Design for Life

Design can make life better. Or such is the belief of Index: Design to Improve Life, a Danish non-profit that assigns awards every two years to 5 designers in 5 categories: Body, Home, Community, Play & Learning and Work. The prestigious honor (the most lucrative design prize in the world, with 100,000 euros set aside for each project) was created in 2001 by the Ministry of Economic and Business Affairs of Denmark, under the aegis of the Danish crown. The goal is to promote design solutions that are sustainable, useful, capable of concretely solving important social and economic problems of the present. Because design has to be capable of getting beyond the traditional boundaries of ‘fashion’ and ‘furniture’ to become a true service for people, especially those most in need of the benefits it can offer.

This year for the Body category Keller Rinaudo and Justin Hamilton were the winners with Zipline, the first drone-based commercial service to bring medicine to the most critical and hard-to-reach areas of Ruanda. The project is the result of a partnership between the Ruanda government and the California-based company Zipline, operating out of Silicon Valley. The service offers 12 million inhabitants the possibility of having life-saving medicines in a time range of 15 to 35 minutes.

For the Home category the winners were the Englishmen Chris Sheldrick and Giles Rhys Jones with What3Words, an app that provides a revolutionary ‘addressing system’ capable of assigning an ‘address’ to the 4 billion people (according to UN estimates) who have no steady dwelling and therefore cannot use even the most basic services, like opening a bank account, getting electrical or water service, or registering a birth. The system identifies 3 key words that make it possible to find a location in an exact way, in just 9 square meters. The app, soon to be used by the postal services in Mongolia, Tonga, Saint Martin, Djibouti and Ivory Coast, will also be used by the United Nations, the Red Cross and other international aid organizations.

Vitalik Buterin, a Russian residing in Canada, won the Community category with Ethereum, a decentralized 3.0 platform that represents a sort of second generation of the Internet. This is a computer technology of the ‘blockchain’ type, which makes it possible to execute programs known as ‘smart contracts,’ for reliable, fast, automated and low-cost digitizing of documents for the control of a wide range of operations: from financial transactions to electoral systems, registration of domain names to crowdfunding platforms, intellectual property to insurance, real estate, etc.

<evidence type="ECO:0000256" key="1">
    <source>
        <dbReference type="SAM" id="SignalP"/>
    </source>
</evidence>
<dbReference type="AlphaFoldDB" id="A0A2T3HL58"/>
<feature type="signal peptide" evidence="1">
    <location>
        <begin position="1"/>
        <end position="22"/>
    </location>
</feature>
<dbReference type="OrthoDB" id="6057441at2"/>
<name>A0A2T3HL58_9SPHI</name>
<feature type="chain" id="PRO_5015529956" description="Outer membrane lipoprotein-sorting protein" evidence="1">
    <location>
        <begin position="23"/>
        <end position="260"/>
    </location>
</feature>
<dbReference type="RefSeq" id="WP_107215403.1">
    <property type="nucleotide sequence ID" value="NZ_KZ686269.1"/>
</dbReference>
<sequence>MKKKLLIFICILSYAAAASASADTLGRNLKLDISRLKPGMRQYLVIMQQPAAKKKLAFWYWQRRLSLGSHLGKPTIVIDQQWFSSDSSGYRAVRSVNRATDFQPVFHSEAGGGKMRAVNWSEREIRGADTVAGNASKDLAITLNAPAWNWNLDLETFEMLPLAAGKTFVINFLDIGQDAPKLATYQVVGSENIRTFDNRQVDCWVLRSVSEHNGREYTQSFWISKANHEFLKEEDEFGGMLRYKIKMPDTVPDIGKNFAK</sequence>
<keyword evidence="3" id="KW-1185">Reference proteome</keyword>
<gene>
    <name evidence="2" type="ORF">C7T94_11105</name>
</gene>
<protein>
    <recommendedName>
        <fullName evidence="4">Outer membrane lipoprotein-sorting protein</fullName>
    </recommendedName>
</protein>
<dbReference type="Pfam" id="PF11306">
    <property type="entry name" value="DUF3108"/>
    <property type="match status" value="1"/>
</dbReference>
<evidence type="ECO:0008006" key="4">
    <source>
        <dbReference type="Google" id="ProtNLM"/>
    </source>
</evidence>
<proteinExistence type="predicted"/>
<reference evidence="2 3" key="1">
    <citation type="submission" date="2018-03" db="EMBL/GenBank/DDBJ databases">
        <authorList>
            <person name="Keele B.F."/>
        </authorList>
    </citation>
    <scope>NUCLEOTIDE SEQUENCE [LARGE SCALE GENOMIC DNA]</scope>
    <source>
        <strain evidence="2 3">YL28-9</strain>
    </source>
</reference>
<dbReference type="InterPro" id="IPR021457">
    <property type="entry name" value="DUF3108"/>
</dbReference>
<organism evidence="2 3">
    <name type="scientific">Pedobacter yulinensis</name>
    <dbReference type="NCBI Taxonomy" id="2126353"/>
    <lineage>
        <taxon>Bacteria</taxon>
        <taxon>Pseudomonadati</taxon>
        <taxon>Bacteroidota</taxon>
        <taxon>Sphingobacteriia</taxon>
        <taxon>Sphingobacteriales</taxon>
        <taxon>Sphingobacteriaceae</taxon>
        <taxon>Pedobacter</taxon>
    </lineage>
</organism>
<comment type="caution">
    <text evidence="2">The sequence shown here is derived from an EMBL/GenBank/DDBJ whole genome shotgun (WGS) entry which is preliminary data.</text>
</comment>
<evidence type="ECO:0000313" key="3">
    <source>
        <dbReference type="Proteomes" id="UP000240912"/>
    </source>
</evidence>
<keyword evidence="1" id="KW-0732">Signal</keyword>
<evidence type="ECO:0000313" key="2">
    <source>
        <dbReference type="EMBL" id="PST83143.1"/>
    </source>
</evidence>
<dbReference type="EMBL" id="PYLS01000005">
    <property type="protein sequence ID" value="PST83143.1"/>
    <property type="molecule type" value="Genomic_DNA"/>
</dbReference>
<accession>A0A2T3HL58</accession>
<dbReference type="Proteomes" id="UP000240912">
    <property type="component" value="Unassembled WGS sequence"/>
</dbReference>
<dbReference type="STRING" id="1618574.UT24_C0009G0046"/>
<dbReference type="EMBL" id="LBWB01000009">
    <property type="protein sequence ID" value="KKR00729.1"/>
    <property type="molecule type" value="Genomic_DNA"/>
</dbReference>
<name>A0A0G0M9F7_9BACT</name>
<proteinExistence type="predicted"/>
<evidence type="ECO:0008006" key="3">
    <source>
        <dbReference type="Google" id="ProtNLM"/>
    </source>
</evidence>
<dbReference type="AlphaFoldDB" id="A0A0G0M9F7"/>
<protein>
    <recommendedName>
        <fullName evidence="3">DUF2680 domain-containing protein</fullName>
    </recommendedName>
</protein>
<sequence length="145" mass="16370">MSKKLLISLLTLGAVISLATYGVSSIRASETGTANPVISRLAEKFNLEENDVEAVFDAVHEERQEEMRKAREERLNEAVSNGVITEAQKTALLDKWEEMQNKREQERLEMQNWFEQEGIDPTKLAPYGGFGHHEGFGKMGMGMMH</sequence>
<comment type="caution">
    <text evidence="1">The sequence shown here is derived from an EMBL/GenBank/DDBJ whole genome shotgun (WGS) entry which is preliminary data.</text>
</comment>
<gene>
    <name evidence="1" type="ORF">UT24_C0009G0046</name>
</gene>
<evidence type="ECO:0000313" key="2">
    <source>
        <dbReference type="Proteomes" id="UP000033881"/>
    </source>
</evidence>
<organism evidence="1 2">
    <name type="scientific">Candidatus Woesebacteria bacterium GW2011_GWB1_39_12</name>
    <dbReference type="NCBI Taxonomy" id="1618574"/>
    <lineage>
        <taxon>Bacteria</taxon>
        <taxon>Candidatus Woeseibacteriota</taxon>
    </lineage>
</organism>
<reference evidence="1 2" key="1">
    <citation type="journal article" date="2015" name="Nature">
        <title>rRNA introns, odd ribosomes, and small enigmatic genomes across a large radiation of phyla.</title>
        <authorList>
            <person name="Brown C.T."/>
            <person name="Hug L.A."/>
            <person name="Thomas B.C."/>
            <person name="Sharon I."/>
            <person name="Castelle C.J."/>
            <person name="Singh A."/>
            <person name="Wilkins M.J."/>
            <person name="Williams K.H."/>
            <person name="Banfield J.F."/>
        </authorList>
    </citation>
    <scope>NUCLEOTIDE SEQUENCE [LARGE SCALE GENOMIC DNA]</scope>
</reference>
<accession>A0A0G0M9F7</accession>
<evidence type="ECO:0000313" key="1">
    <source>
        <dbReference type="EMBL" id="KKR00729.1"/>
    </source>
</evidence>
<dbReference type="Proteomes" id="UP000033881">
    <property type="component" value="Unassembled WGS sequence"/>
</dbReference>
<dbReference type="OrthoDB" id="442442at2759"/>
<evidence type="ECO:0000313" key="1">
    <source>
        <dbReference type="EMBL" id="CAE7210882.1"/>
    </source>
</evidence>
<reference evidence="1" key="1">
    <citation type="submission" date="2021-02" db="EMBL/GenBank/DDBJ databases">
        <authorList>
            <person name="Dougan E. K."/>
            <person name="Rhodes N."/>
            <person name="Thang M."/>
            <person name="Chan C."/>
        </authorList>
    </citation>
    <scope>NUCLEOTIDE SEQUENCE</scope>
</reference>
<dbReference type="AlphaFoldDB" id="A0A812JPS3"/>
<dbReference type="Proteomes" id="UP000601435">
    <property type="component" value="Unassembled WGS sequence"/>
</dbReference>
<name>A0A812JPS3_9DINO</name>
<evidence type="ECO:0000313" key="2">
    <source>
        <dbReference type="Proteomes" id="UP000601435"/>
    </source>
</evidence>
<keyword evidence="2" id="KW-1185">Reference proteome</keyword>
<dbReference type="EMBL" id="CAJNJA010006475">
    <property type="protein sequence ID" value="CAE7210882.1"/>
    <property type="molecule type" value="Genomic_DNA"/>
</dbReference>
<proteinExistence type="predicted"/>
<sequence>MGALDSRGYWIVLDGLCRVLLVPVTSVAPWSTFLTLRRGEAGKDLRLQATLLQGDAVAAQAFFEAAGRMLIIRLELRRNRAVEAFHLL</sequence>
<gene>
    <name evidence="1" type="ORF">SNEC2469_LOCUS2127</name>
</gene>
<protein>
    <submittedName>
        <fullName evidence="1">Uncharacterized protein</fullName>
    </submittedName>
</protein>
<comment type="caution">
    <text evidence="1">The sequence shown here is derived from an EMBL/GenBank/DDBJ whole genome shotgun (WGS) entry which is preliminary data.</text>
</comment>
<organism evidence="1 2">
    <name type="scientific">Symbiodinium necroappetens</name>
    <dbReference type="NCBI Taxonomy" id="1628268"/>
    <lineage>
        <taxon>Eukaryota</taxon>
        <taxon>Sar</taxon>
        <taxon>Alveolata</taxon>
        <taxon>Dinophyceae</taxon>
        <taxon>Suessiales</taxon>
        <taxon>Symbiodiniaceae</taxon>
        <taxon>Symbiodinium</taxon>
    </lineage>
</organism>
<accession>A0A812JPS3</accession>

In the Play & Learning category the ‘frugal design’ of India’s Manu Prakash (the definition is his) took the prize with ‘Paperfuge,’ a low-cost device (just 25 cents of a dollar for production of one unit) that helps to identify the ‘Big Three,’ namely the viruses of malaria, HIV and tuberculosis, three of the most serious causes of death in the world (it is estimated that out of the 50 million people who die every year, 10% are killed by the ‘Big Three’). Paperfuge can replace the costly centrifuges used to analyze blood samples, items that are often not available in high-risk zones. It is a sort of ‘manual centrifuge’ made of paper, twine and plastic, which operating at 125,000 rpm is able to separate the plasma from a blood sample (a standard diagnostic procedure) in just 90 seconds. Furthermore, its lightness (it weighs just 2 grams) makes Paperfuge a versatile tool in terms of transport and access, for patients located in hard-to-reach areas.

The last winning project, in the Work category, is by the American Bren Smith: it is called GreenWave and it is a visionary Ocean Farming system, a sort of marine greenhouse in which to cultivate mollusks (mussels and oysters) without impacting the environment and the climate, while creating jobs for fishermen in local communities.

Article by Laura Ragazzola